Jack White, the frontman and brainchild of the blues rock duo The White Stripes, seems to have entered a new phase: Call it "the mustache years."
No longer sporting the signature red and white of years past, White now dons a country-goth look of long, straight black hair and a thin (and slightly creepy) stache. He recently wed model Karen Elson in your standard, Shaman-conducted, Amazon River ceremony aboard a canoe. In a long, grandiloquent message among the liner notes of "Get Behind Me Satan," he writes, "Do yourself a favor and breathe real, get it?"
If White has found fresh perspective and new air to suck, it shows on the group's fifth album. Though the Stripes were already a rare, color-coded combination of retro and new, White has moved beyond previous roots to the band's Detroit garage rock days.
At its peaks, "Get Behind Me Satan" is a euphoric rush of a new, unheard sound. Not stocked in White's typical ripping guitar licks, "Satan" is instead mostly centered on piano stomp and gypsy tambourine.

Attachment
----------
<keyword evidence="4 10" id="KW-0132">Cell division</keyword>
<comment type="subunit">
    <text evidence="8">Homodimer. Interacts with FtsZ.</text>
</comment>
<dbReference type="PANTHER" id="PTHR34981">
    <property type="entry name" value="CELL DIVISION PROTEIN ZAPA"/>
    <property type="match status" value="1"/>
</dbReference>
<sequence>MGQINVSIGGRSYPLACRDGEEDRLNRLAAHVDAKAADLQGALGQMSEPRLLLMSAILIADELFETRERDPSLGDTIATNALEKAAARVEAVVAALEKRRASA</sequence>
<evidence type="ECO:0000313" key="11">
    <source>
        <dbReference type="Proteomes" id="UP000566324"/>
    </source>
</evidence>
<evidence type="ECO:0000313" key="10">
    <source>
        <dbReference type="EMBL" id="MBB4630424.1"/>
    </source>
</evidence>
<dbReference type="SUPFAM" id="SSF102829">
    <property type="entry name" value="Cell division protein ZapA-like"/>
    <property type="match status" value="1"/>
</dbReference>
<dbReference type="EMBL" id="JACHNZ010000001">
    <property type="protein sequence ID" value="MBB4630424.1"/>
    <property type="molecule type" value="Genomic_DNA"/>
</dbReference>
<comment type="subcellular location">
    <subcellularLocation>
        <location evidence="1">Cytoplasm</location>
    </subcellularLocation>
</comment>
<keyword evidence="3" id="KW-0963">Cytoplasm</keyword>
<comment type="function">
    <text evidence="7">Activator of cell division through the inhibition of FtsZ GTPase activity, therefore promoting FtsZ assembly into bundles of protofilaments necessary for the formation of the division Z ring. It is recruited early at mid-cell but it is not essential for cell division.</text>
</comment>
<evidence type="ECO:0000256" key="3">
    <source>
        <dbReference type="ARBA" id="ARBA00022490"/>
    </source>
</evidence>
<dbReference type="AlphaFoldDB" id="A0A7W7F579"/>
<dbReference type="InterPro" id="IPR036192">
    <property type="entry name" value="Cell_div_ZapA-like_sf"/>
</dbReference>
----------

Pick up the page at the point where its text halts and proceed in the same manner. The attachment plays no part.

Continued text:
The album, however, begins with more typical Stripes bombast. On "Blue Orchid," the first single, White shrieks over power chords, his falsetto reaching Robert Plant heights as he chases demons away: "Get behind me now, anyway."
But the third track, "Doorbell," is a glorious, just-try-to-stop-your-toes-from-tapping anthem of invitation: "I've been thinking about ma' doorbell _ when you gonna ring it?" Instead of thrashing on his guitar, White is banging out similar, on-the-beat piano chords, mirrored by a pulsing bass.